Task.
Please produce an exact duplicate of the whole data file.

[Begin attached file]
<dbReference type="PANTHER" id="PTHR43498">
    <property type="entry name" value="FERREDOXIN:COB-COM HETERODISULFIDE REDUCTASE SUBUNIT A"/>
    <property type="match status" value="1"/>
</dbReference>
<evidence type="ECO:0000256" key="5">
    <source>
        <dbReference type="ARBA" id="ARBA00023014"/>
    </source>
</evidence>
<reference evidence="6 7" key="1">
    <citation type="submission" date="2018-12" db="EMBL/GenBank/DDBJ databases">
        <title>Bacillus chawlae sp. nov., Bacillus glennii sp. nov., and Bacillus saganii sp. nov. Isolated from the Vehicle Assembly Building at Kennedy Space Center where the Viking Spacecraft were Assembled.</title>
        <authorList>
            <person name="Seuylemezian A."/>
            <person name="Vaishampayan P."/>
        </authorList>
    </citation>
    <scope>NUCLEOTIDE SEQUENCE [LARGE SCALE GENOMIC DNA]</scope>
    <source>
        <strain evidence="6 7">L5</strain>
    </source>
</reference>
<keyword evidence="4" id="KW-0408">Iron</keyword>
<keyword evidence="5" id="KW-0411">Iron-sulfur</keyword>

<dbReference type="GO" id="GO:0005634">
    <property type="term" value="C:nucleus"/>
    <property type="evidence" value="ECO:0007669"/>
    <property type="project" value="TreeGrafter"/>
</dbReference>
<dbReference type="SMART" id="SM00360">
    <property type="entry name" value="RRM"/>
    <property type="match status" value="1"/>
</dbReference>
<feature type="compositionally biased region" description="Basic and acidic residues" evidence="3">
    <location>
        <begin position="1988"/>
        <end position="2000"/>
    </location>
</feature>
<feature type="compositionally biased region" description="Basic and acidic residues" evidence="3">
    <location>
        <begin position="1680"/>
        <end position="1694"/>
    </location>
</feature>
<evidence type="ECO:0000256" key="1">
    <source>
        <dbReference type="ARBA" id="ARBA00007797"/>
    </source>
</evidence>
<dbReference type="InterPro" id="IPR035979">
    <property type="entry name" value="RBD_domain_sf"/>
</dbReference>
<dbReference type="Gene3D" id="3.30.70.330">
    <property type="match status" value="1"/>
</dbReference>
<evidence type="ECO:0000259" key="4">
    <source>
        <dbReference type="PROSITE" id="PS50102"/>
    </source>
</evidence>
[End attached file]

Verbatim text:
<dbReference type="PANTHER" id="PTHR43498">
    <property type="entry name" value="FERREDOXIN:COB-COM HETERODISULFIDE REDUCTASE SUBUNIT A"/>
    <property type="match status" value="1"/>
</dbReference>
<evidence type="ECO:0000256" key="5">
    <source>
        <dbReference type="ARBA" id="ARBA00023014"/>
    </source>
</evidence>
<reference evidence="6 7" key="1">
    <citation type="submission" date="2018-12" db="EMBL/GenBank/DDBJ databases">
        <title>Bacillus chawlae sp. nov., Bacillus glennii sp. nov., and Bacillus saganii sp. nov. Isolated from the Vehicle Assembly Building at Kennedy Space Center where the Viking Spacecraft were Assembled.</title>
        <authorList>
            <person name="Seuylemezian A."/>
            <person name="Vaishampayan P."/>
        </authorList>
    </citation>
    <scope>NUCLEOTIDE SEQUENCE [LARGE SCALE GENOMIC DNA]</scope>
    <source>
        <strain evidence="6 7">L5</strain>
    </source>
</reference>
<keyword evidence="4" id="KW-0408">Iron</keyword>
<keyword evidence="5" id="KW-0411">Iron-sulfur</keyword>

<dbReference type="GO" id="GO:0005634">
    <property type="term" value="C:nucleus"/>
    <property type="evidence" value="ECO:0007669"/>
    <property type="project" value="TreeGrafter"/>
</dbReference>
<dbReference type="SMART" id="SM00360">
    <property type="entry name" value="RRM"/>
    <property type="match status" value="1"/>
</dbReference>
<feature type="compositionally biased region" description="Basic and acidic residues" evidence="3">
    <location>
        <begin position="1988"/>
        <end position="2000"/>
    </location>
</feature>
<feature type="compositionally biased region" description="Basic and acidic residues" evidence="3">
    <location>
        <begin position="1680"/>
        <end position="1694"/>
    </location>
</feature>
<evidence type="ECO:0000256" key="1">
    <source>
        <dbReference type="ARBA" id="ARBA00007797"/>
    </source>
</evidence>
<dbReference type="InterPro" id="IPR035979">
    <property type="entry name" value="RBD_domain_sf"/>
</dbReference>
<dbReference type="Gene3D" id="3.30.70.330">
    <property type="match status" value="1"/>
</dbReference>
<evidence type="ECO:0000259" key="4">
    <source>
        <dbReference type="PROSITE" id="PS50102"/>
    </source>
</evidence>